Risk alert

Supporting physician associates in clinical practice

Physician associates are able to work independently but must have “appropriate support”

  • Date: 31 August 2023

MDDUS advisers have been responding to an increasing number of requests for advice from members about physician associates (PAs).

Common questions include:

  • “Can our PA undertake house visits?”
  • “Is it okay for me to sign a patient prescription prepared by a PA following their consultation with a patient?”

We are also receiving calls for advice from PAs themselves who are concerned about the expectations placed on them by colleagues, how their roles are evolving, and the ways in which they are supported and supervised.

And whilst these queries are mainly about PAs, the challenges apply in a range of ways for all members in medical and dental practice whose role interfaces with other professions.

What is a physician associate?

According to the Faculty of Physician Associates (FPA): “Physician associates are healthcare professionals with a generalist medical education, who work alongside doctors, physicians, GPs and surgeons providing medical care as an integral part of the multidisciplinary team.” The FPA oversees and administers the running of the Physician Associate Managed Voluntary Register (PAMVR).

PAs are not currently subject to statutory professional regulation, but this is set to change. Plans are underway to legislate for PAs (and anaesthesia associates) to be regulated by the General Medical Council. A consultation on draft legislation closed in May 2023 and it is expected that the formal legislative process will begin later in 2023, with GMC regulation commencing within 12 months of the legislation being passed.

Supervision essential

PAs are responsible for their own actions and decisions and have a professional obligation to ensure that they recognise and work within the limitations of their competence in any clinical duties that they undertake.

But the faculty is clear that PAs are “dependent practitioners” who work with “a dedicated supervisor”, who should be a fully qualified and experienced doctor. It states that they are able to work autonomously, but they must have “appropriate support".

Access to supervision and support can be difficult to manage in busy workplaces, however time must be built into systems to support this need. PAs must be able to seek advice from a supervising clinician or colleague, or request a patient is reviewed, when needed.

The GMC's ethical hub has more specific advice in Advice for PAs, AAs and doctors who supervise them.

Managing specific risks

PAs and house visits

When considering the above question about PAs carrying out house visits, the GMC advice document states: “When delegating tasks, you should be sure that the person you are delegating to has the necessary knowledge, skills and training to take on the task.”

The document also advises: “Working within your competence means understanding the boundaries of your ability, and knowing when to refer or escalate to a colleague.” Any PA asked to carry out a task or role they feel is beyond their competence has a professional obligation to raise their concern.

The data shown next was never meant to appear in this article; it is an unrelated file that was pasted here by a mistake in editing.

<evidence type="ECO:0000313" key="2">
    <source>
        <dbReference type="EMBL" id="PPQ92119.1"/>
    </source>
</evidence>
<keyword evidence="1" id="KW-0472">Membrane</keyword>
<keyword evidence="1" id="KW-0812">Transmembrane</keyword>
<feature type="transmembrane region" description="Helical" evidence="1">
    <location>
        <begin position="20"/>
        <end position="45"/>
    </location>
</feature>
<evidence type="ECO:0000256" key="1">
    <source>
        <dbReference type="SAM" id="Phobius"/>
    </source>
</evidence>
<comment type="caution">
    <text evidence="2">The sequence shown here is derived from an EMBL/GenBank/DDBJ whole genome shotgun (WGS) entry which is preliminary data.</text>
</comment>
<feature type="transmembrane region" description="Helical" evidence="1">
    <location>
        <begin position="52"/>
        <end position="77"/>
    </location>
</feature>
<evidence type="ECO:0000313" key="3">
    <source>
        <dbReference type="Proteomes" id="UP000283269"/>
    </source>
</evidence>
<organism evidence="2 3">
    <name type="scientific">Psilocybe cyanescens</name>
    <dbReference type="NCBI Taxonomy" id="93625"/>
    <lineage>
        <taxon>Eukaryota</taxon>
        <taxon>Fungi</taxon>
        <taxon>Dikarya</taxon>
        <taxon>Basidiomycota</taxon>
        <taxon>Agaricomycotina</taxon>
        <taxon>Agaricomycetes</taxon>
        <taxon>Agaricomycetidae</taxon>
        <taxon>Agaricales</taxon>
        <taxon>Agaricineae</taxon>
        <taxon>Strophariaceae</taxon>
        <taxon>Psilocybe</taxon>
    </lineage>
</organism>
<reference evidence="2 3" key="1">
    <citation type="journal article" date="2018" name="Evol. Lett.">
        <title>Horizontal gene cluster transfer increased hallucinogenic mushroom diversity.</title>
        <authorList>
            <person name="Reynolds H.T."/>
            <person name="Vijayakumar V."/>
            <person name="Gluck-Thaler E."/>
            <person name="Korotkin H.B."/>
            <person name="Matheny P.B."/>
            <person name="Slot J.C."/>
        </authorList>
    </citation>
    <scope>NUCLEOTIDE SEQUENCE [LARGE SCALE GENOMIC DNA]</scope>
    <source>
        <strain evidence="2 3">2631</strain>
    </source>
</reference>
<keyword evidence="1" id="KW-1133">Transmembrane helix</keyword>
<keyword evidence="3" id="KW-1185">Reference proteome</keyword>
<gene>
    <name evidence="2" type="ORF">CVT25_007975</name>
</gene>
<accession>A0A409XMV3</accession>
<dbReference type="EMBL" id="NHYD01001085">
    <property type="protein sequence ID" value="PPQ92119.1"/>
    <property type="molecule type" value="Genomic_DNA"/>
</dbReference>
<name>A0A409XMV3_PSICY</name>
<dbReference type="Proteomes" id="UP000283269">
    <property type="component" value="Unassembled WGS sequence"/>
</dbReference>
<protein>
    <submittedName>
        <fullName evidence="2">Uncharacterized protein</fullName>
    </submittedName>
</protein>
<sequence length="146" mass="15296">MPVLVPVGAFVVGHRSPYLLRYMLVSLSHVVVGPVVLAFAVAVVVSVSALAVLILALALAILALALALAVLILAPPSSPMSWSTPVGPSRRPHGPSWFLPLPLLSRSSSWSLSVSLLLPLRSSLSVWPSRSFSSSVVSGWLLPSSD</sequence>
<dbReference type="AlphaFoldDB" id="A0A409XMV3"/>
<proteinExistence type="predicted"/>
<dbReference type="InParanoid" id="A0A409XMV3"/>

The supervising clinician should ensure the PA feels comfortable with any supervision arrangements and has appropriate support to carry out their clinical work safely within the context of a house visit.

As part of any new role, consideration should be given as to how the PA will escalate concerns or seek senior support if required. There should be an agreed process for timely access to a senior clinician and the PA should have the necessary competence and training in case an emergency situation arises in the community, where they will not have the on-site support of practice colleagues.

PAs and prescribing

In relation to the second query above, the guidance Good practice in prescribing and managing medicines and devices applies. In this, the GMC states that “you are responsible for the prescriptions that you sign” and that “you should only prescribe medicines if you have adequate knowledge of the patient’s health and you are satisfied that the medicines serve the patient’s needs".

Before signing off a PA’s prescription, you should take into consideration (amongst other things) “whether you have sufficient information to prescribe safely” including “access to the patient’s medical records”, “an adequate assessment of the patient’s needs” and that consent is obtained (paragraph 20).

The GMC guidance (paragraphs 76-78) specifically addresses circumstances in which a doctor is asked to prescribe at the recommendation of a colleague, stating: “you must be satisfied that the prescription is needed, appropriate for the patient and within the limits of your competence”.

It adds: “If you delegate the assessment of a patient’s suitability for a medicine, you must be satisfied that the person you delegate to has the qualifications, experience, knowledge and skills to make the assessment.”

Where specific advice is provided to the PA in relation to managing the patient or any follow up or safety netting, it is important to document this in the patient notes where possible.

  • Recognise that every healthcare professional you interface with will have their own scope of practice and set of experience and competencies. These should determine what and how you delegate responsibilities and tasks. There is no ‘one size fits all’ model.
  • Work with colleagues to understand an appropriate supervision model that fits their needs and supports patient safety.
  • If you need more specific advice, do not hesitate to contact advice@mddus.com.

This page was correct at the time of publication. Any guidance is intended as general guidance for members only. If you are a member and need specific advice relating to your own circumstances, please contact one of our advisers.

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